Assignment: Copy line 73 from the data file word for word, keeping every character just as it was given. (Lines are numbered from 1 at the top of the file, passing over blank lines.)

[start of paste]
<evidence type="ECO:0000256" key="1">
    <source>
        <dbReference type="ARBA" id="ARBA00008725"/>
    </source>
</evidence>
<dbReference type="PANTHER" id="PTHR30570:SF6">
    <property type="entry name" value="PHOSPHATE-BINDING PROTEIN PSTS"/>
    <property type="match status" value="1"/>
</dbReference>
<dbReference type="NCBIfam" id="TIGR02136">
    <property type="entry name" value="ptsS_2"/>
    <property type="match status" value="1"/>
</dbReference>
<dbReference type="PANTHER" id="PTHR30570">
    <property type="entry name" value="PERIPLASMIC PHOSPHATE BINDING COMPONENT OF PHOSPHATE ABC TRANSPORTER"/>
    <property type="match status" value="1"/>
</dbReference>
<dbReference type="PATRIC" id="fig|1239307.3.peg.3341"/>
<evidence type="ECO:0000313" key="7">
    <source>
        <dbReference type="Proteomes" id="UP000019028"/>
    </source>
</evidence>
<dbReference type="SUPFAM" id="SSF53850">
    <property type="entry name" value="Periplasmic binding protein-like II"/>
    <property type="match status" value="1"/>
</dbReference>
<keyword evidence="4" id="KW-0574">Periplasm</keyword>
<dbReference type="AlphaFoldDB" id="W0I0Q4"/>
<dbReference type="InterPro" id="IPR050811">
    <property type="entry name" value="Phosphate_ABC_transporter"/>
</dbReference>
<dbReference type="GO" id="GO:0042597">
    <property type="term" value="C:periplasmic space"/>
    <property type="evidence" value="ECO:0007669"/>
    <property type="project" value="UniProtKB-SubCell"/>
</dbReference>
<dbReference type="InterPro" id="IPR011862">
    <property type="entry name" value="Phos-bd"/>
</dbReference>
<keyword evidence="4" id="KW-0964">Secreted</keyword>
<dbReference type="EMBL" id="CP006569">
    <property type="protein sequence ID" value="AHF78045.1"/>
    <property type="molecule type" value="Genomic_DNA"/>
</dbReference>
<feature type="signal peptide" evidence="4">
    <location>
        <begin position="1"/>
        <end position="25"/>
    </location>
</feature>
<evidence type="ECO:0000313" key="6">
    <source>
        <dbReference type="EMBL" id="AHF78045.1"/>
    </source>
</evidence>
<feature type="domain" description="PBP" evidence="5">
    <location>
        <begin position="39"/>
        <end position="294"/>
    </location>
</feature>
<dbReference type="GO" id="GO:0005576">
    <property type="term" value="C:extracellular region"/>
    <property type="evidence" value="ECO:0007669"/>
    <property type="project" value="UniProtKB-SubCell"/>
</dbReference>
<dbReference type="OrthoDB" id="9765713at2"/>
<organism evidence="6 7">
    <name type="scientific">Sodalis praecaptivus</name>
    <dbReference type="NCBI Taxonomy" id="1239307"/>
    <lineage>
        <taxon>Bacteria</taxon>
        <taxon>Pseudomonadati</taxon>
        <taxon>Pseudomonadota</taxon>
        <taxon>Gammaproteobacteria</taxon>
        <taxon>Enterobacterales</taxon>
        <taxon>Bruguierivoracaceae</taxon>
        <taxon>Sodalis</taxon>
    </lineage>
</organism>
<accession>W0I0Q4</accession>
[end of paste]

        <taxon>Bacteria</taxon>